Tuesday, June 01, 2010
Fantasy by Definition: Part 5
This has been a long series of posts but I’ve still barely scratched the surface of the Heroic Fantasy field. There are many other books and authors I could talk about, and I’ve barely touched on the whole subgenre of Urban Fantasy, which I know virtually nothing about. I’ve only read a couple of books in that field, and they were much more modern in setting than what I’ve discussed with the other four subgenres. That makes it very different to me. There are also many books that don’t fit clearly into the subgenres as I’ve described them.
Glen Cook’s Black Company books, for example, seem to cross the border between Sword & Sorcery and High Fantasy, though I tend to put them more on the side of S and S. Or take John Norman’s controversial Gor series. There we have an earthman transported to an exotic alien world, as in Sword and Planet fiction, but the earthman certainly isn’t chivalrous. And what is one to make of the Aldair books of Neal Barrett, Jr.? Aldair is an intelligent pig who lives on a future earth where beasts of various kinds have been raised-—Dr. Moreau fashion—-to a semblance of human form. There is even the Redwall series of Brian Jacques, which would clearly be High Fantasy to me if it weren’t about...mice.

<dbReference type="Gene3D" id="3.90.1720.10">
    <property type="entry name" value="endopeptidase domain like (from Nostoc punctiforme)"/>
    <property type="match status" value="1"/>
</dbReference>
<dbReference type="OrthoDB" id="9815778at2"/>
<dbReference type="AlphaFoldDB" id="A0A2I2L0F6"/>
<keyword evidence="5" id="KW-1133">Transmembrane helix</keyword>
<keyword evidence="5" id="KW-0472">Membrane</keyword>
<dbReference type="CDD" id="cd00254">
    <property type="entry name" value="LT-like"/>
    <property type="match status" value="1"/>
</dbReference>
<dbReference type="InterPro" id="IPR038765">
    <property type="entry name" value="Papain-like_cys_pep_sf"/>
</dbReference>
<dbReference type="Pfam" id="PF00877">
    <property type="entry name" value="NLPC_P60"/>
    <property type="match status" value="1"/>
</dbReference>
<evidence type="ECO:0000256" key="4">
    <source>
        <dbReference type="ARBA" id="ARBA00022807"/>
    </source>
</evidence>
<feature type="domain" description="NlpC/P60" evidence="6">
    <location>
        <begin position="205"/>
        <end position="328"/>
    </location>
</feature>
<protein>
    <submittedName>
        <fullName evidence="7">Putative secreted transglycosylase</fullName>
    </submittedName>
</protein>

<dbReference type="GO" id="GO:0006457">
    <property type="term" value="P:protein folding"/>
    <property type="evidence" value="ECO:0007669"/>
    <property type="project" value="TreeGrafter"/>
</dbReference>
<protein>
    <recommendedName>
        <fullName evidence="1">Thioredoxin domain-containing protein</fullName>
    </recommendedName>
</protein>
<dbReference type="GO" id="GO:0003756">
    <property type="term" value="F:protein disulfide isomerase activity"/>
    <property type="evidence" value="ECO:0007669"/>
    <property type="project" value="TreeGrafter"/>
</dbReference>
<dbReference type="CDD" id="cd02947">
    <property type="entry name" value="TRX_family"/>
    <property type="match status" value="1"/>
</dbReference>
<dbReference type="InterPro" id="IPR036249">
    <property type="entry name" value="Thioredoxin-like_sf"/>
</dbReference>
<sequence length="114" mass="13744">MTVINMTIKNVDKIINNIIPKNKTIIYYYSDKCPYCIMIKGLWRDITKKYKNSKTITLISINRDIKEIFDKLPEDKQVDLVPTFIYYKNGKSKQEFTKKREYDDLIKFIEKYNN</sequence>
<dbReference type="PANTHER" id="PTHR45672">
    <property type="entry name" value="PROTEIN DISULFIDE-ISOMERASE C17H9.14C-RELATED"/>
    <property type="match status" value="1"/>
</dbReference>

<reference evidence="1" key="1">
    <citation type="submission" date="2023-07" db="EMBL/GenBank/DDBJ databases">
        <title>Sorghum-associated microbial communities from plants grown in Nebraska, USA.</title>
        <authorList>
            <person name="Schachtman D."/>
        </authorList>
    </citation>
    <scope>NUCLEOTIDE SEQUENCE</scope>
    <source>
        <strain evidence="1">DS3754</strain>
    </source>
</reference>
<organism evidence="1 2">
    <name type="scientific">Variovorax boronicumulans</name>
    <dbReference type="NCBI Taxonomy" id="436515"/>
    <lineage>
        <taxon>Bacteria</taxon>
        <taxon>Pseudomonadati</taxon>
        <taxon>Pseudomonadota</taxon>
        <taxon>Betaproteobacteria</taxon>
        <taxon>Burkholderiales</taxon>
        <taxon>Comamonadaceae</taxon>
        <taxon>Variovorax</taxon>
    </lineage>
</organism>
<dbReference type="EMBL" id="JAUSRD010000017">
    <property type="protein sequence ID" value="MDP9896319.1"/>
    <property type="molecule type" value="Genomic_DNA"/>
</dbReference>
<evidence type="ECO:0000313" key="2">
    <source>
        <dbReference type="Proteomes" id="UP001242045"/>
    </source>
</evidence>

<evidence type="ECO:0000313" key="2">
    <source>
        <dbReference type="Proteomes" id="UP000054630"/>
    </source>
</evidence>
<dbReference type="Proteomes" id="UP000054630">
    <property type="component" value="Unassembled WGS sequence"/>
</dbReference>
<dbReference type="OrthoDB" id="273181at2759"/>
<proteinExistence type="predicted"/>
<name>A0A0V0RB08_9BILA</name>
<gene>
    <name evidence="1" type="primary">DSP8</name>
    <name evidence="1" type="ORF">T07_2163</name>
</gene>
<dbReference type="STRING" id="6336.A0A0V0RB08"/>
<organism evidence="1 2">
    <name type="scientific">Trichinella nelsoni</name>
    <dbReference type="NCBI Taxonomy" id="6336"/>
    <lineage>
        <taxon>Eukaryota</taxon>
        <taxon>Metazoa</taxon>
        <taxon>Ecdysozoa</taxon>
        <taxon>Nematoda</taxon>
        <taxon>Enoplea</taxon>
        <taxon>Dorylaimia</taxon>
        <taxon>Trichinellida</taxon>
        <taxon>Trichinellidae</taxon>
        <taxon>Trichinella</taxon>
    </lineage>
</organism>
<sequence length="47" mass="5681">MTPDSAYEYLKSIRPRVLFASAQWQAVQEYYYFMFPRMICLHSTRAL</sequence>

But this is all good thing. We don’t want our fantasy to be churned out by some paint-by-the-numbers process. Besides, the exceptions just make the whole process more fun to argue about.
As for the films, from Conan the Barbarian to the Lord of the Rings trilogy, from Excalibur to Red Sonja. Well, most fantasy movies don’t do much for me, although I rather like two of the ones listed in my previous sentence. We could argue for ages undreamed of about such films’ quality, or lack thereof. But that’s another post, or maybe a series of them. :)
Thanks everyone for reading and commenting.